by Kimberley ThompsonTastemaker in Residence

The day began with an email from Jodi... 

“Hello! It has stopped snowing here and we’re hoping the roads will be clear for all of you by the time you head out today.”

Yes! Today was my long anticipated “Inside Look at Artisan Cheese-making” class at Shepherd’s Way Farms in Nerstrand, Minnesota.  

And... it’s January 18th and “Minne-snow-da,” the weather had brought snow, ice and colder temps overnight. But being equipped with an insatiable curiosity regarding all things cheese, I was prepared with boots, blankets, 4 wheel drive and my big brother as fellow classmate and navigator.

Upon arrival at the farm, four fuzzy, little heads watched curiously as we slowly pulled off the gravel road into the yard. Their jaws chewed in rhythm over the worn wooden fence. The white washed barns; one simple wood, the other with its brown brick lower level giving permanence to the view…somehow anchoring my anticipation to the reality of this being a real working farm. (More on the barns later…the story must unfold.)

We went to Shepherd’s Way Farm; a SHEEP dairy farm that specializes in blue ribbon winning artisanal cheeses. It is owned and operated by Jodi Ohlsen Read and Steven Read since 1994. Jodi is the cheese master and Steven the herd master. Their 4 boys do it all, from animal husbandry, to manure moving to snow plowing to land tending to manning the booths at local farmer’s markets.

And that is how my journey here starts: farmer’s markets. More specifically the Mill City Farmer’s Market in downtown Minneapolis; on the plaza right next to the world renowned Guthrie Theatre. I was scouting the market, looking for just a little something to snack on. The display of cheeses caught my foodie eyes. Limited selection, only about 5 or 6 varieties; which didn’t seem to bother the crowd gathered around the case too much. I pushed my way forward just in time to sample something called “Big Woods Blue.” Not expecting much, I popped the sample in my mouth. I believe my jaw did a complete gawp before I could shut it around THE MOST FLAVOR-ABLE blue cheese I have ever tasted. Salivation was immediate. The desire for more was even quicker.  Creamy and piquant with slight salt pops in the mouth. Smooth.I nonchalantly ordered a pound; actually had to restrain myself from slathering it all over anything edible in a 10 foot radius. I also asked about a hard cheese that looked like a cloth-bound cheddar, labeled “Burr Oak” It broke into shards from the wheel. In the mouth: nutty, slightly salty, rich and grass-like. But not the mown grass gag of alfalfa…more the sweet dry odor of the hay loft filled with fresh hay.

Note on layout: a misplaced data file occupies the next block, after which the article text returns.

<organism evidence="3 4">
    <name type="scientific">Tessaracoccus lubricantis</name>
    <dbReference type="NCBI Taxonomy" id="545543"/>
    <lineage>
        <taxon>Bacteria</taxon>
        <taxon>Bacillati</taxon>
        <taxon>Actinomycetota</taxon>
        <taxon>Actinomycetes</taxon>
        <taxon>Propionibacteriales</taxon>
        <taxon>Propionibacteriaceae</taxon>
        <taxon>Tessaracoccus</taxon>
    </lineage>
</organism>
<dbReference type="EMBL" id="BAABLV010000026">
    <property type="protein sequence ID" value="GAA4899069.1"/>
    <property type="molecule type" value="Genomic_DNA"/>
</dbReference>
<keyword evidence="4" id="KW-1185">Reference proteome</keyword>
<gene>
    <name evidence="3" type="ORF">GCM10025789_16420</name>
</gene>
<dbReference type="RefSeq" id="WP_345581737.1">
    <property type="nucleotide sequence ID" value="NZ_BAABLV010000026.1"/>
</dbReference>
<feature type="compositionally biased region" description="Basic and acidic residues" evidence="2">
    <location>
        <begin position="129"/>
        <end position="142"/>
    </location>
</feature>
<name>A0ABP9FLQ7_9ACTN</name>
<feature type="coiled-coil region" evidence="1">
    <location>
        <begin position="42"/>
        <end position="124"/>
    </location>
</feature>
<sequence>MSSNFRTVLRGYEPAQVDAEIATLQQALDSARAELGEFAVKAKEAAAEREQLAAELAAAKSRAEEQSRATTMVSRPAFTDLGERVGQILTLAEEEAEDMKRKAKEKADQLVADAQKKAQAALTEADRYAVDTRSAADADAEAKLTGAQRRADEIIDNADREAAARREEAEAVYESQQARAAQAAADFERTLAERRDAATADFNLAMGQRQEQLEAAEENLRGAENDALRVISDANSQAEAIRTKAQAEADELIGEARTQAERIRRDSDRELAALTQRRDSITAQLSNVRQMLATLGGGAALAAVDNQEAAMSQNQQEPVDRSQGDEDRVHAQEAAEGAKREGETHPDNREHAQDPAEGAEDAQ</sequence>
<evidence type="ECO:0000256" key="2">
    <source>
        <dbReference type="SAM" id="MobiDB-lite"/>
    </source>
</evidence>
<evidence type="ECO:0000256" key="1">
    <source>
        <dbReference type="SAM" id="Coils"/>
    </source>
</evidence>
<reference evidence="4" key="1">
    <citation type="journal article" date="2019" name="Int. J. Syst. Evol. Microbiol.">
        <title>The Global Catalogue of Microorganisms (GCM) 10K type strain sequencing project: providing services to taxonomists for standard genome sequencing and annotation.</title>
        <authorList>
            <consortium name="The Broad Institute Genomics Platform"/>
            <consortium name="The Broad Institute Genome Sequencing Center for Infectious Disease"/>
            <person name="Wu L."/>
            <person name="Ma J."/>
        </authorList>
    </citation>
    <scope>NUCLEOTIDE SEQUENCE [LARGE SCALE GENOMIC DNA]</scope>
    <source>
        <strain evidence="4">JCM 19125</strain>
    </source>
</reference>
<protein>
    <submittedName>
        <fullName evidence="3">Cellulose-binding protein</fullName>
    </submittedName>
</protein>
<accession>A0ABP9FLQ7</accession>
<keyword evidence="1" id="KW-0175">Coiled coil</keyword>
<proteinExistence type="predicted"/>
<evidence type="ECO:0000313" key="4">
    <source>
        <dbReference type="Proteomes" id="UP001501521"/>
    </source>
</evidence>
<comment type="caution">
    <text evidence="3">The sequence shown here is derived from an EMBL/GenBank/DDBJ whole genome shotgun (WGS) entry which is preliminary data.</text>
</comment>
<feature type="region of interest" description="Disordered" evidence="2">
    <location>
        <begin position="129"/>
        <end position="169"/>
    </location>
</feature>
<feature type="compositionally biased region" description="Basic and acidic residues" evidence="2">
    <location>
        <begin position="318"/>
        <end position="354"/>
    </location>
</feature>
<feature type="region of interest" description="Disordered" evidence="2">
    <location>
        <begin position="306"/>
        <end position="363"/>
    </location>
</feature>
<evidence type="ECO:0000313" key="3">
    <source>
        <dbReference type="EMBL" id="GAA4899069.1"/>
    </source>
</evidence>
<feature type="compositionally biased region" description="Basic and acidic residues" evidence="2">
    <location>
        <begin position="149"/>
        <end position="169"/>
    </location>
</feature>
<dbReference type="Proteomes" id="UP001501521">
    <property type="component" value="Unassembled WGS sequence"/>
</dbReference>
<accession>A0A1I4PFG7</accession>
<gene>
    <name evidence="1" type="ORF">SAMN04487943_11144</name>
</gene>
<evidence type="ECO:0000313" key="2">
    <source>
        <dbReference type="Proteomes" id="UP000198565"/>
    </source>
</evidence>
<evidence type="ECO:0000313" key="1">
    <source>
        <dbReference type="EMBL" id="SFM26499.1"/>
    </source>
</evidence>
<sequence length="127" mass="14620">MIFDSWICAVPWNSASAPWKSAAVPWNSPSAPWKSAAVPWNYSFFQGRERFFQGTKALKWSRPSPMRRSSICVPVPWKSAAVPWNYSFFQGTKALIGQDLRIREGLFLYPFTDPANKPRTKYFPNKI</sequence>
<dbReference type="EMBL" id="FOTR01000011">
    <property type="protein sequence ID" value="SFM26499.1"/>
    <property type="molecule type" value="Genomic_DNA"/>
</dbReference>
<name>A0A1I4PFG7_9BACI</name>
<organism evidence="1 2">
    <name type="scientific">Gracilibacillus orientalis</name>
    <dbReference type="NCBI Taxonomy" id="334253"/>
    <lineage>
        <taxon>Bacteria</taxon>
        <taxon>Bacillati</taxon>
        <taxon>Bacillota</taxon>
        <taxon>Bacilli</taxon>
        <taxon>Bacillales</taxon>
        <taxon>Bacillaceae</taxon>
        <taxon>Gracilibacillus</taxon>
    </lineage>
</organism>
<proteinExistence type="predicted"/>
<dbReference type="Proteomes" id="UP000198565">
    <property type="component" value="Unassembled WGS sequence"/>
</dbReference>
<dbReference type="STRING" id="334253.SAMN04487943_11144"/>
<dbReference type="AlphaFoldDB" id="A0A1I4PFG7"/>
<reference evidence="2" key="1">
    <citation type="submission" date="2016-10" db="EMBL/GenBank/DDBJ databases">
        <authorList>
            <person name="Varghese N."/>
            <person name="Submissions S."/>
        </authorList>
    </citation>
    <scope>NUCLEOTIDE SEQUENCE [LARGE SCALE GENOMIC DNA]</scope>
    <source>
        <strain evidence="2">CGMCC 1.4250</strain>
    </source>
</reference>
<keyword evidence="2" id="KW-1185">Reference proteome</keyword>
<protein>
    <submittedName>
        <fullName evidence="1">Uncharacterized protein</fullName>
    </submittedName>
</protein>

I scuttled back to my vehicle; but not before I ascertained the name of the producer of my heavenly cheese finds. Shepherd’s Way Farms. Which led to the “why” I was present on a bitter day in January at a country farm; sitting in a very cool room listening to Jodi Ohlsen Read talk about her life as an artisan cheese-master. The labor, the regulation, the successes (major cheese society blue ribbons on at least 4 of her cheeses…all favorites of local chefs), the trial and error, the laughs and the disasters. (Here is where I get back to the barn.)

The heritage lambing barn is old; just NOT old to their farm. They moved the 120 foot long barn 4 miles from the Big Woods State Park (where it was slated for demolition) because in 2005 the Reads suffered the complete loss of their lambing barn and approximately 500 head of ewes and lambs due to an arson fire. It was not until the spring of last year that everything was finished and ready to produce back at a larger scale.

Jodi walked us through the milking parlor and milk storage areas; we then had to “suit up” in hair nets and foot coverings for the cheese-make rooms where we would make fresh ricotta and assist in the second day of a cheese-make. She is a delightful teacher; combining the factual recipes and outcomes with her personal takes on cheese. (And I thank God she does it the way she does!)

We peered into the brining and aging rooms; where there were wooden racks of somnolent cheeses waiting patiently for their day of delivery. Seriously, Jodi ages the Burr Oak for over 1 year!

At the end of the 4 hour class, we came back to the farm office and sampled all the varieties of Shepherd’s Way Farms cheeses:

  • Friesago
  • Shepherd’s Hope
  • Shepherd’s Hope with Herbs and Garlic
  • Big Woods Blue-best blue in my opinion
  • Hidden Falls
  • Shepherd’s Ricotta
  • Burr Oak-now my family’s most requested cheese 

Writing this article is a double edged sword for me: I want increased success for Shepherd’s Way Farms, but I don’t want “my cheeses” to become so popular that they change what they are now. So look for them at your local cheesemongers and farmer’s markets; but promise me that you’ll only tell those who really love cheese about Big Woods Blue and Burr Oak.  

Just makes more for me.